Singing out again, in sympathy
August 21, 2011
Morten Harket of the famed Norwegian rock band “a-ha” was among those performing at the National Memorial Ceremony at the Oslo Spektrum arena on Sunday, joining a long list of other musicians, actors and literary figures who wanted to show their support for victims of the July 22 terrorist attacks.
Harket and fellow a-ha members Magne Furuholmen and Pål Waaktaar-Savoy were supposed to have played their last concert together last December, when they wrapped up a lengthy farewell tour and ended their 25-year career. But the magnitude of the attacks, and the national shock that followed them, led Harket, Furuholmen and Waaktaar-Savoy to decide that it was natural and correct to get together one more time. External link: A-ha’s performance
Dressed in dark suits and white shirts, they gave an emotional performance of the title song from their third album in 1988, “Stay on these roads,” an appropriate piece amidst other songs by other artists like “Stay with me” by Jarle Bernhoft of Bergen and a stirring version of REM’s “Everybody hurts” performed by Ane Brun and Sivert Høyem.
The themes running through all the musical interludes at the non-denominational memorial involved pain, sorrow, support and comfort. “It’s been 30 days since everything changed,” said the hostess for the memorial produced and broadcast by Norwegian Broadcasting (NRK), Haddy N’jie, adding that the purpose of the ceremony was “to remember, be together and take farewell” with the 77 persons killed in the attacks on Norway’s government complex and a Labour Party summer camp.
Susanne Sundfør launched the musical portions of the program with her version of the Ole Paus song “Mitt lille land” (My little country), and after King Harald spoke, renowned Norwegian pianist Leif Ove Andsnes played Mozart’s piano concerto #23 accompanied by the Norwegian Broadcasting Orchestra. The orchestra also performed Beethoven’s Symphony #7 and accompanied several Norwegian artists including Karpe Diem, Bjørn Eidsvåg and Sissel Kyrkjebø, who ended the memorial after Prime Minister Jens Stoltenberg spoke with a powerful rendition of the haunting ballad “Til ungdommen” (To the youth), by Nordahl Grieg and Otto Mortensen, which has become an anthem of sorts for the Labour Party’s youth group AUF. External link: Sissel Kyrkjebø’s performance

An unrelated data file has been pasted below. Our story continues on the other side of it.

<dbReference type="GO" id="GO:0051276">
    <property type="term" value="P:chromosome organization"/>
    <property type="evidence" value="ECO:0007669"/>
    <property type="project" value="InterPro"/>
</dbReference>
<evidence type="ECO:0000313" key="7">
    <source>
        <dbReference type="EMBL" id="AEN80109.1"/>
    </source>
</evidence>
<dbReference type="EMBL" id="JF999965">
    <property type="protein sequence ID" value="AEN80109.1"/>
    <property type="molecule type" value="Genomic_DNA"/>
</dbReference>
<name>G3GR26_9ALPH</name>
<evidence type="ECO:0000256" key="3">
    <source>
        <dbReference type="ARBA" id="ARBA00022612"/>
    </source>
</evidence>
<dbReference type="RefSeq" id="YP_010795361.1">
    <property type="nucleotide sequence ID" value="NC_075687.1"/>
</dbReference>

The ceremony also included video interviews with survivors, including one from her hospital bed, and one from an AUF member who said she now has learned to appreciate “just sitting on a bus and being aware that it’s moving.” Actor Aksel Henie, who lost his own brother in a parachuting accident last week, read a new text on sorrow by author Lars Saabye Christensen which mentioned how Norwegians dropped “everything in their hands, to raise a rose” after the attacks.
Another tribute came from Eva Hildrum, an official in the transport ministry who was at work when the bomb went off in the government complex. She spoke on behalf of all ministerial workers on the fear and sorrow they felt after the attack, but how important it was to “keep working for the government that Norwegians had elected.”
The entire National Memorial Ceremony can be viewed here (external link)
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